Veteran newsman Walter Cronkite criticized media coverage of conflicts in Afghanistan and Iraq Sunday in Lisner Auditorium before more than 1,000 students and visitors. GW Vice President for Communications and former CBS radio news executive Mike Freedman interviewed Cronkite on foreign policy issues facing the nation.
Cronkite called the conflict in Iraq a serious challenge for the U.S., but said American media needs a stronger presence in Iraq. He said the media plays an important role in covering the military and its shortcomings.
“The military should not be protected from its mistakes,” Cronkite said.
He said government influence affects wartime news coverage negatively, citing poor news coverage beginning with the Persian Gulf War. He said the press is partly to blame, and should be more aggressive in fighting to gain access to coverage.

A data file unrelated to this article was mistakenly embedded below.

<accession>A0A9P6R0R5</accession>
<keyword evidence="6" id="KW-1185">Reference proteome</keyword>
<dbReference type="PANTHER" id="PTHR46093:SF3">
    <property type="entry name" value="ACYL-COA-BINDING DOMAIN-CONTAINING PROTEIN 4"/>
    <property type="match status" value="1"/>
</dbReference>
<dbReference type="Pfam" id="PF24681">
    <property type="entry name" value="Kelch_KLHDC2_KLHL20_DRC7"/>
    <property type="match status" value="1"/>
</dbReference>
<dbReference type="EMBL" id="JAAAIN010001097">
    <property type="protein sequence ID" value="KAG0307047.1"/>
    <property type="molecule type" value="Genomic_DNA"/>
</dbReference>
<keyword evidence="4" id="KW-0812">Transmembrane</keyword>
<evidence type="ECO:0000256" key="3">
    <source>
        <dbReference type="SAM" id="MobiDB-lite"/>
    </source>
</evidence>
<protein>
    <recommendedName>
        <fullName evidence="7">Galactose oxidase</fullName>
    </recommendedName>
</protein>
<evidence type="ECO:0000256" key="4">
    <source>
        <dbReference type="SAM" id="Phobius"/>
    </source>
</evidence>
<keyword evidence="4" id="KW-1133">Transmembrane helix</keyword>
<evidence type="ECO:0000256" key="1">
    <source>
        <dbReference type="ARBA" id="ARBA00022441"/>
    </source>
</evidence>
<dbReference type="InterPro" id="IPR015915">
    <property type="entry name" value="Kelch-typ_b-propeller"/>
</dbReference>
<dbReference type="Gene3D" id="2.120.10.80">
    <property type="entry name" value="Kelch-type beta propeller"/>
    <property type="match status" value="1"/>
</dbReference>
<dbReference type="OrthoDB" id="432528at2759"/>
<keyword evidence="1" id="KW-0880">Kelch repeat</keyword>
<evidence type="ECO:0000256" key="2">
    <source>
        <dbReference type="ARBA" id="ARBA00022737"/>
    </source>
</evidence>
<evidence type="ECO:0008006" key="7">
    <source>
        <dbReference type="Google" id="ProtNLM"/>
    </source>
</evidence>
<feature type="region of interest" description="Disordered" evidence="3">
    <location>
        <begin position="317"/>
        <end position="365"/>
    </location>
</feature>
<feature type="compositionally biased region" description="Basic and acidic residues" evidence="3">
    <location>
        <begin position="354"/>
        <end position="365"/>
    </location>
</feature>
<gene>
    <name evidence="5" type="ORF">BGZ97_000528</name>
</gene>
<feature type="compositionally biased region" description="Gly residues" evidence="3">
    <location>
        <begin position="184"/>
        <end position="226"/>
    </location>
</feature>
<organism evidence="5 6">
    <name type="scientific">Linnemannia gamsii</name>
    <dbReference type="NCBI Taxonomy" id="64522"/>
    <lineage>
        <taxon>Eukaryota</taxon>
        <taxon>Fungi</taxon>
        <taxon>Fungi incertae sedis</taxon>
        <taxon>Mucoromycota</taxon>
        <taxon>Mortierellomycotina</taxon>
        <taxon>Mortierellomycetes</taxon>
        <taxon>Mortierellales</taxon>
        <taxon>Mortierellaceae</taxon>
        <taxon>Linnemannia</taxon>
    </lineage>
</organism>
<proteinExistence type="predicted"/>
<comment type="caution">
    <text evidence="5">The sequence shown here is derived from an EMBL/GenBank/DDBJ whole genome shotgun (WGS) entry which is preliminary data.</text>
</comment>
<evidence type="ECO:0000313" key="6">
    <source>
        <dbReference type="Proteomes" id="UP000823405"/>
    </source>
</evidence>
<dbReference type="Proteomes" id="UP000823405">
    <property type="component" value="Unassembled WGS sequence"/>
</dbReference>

Cronkite said the United States should not engage in any military action until we have international support. He praised the United Nations for providing international standards for military action.
“We’ve got to have a system of law,” he said.
Cronkite also discussed current events, saying the recent corporate accounting scandals are a result of a greedy society.
“(The scandals) bring home the most basic of lessons,” he said “They are a matter of human greed.”
Cronkite criticized the policies of President George W. Bush, noting that he does not understand the basis for his policies.
However, he said a career in journalism has taught him to be skeptical of all administrations’ policies.
Audience members responded enthusiastically to Cronkite, giving him a standing ovation at the beginning and end of the interview.
“With his experience and the positions he has held, his views are well-founded and very interesting to hear,” senior Adam Isserls said. “I really enjoyed the discussion.”
Cronkite came to GW as a result of a partnership between GW and the Smithsonian Institution to celebrate the seventy-fifth anniversary of CBS.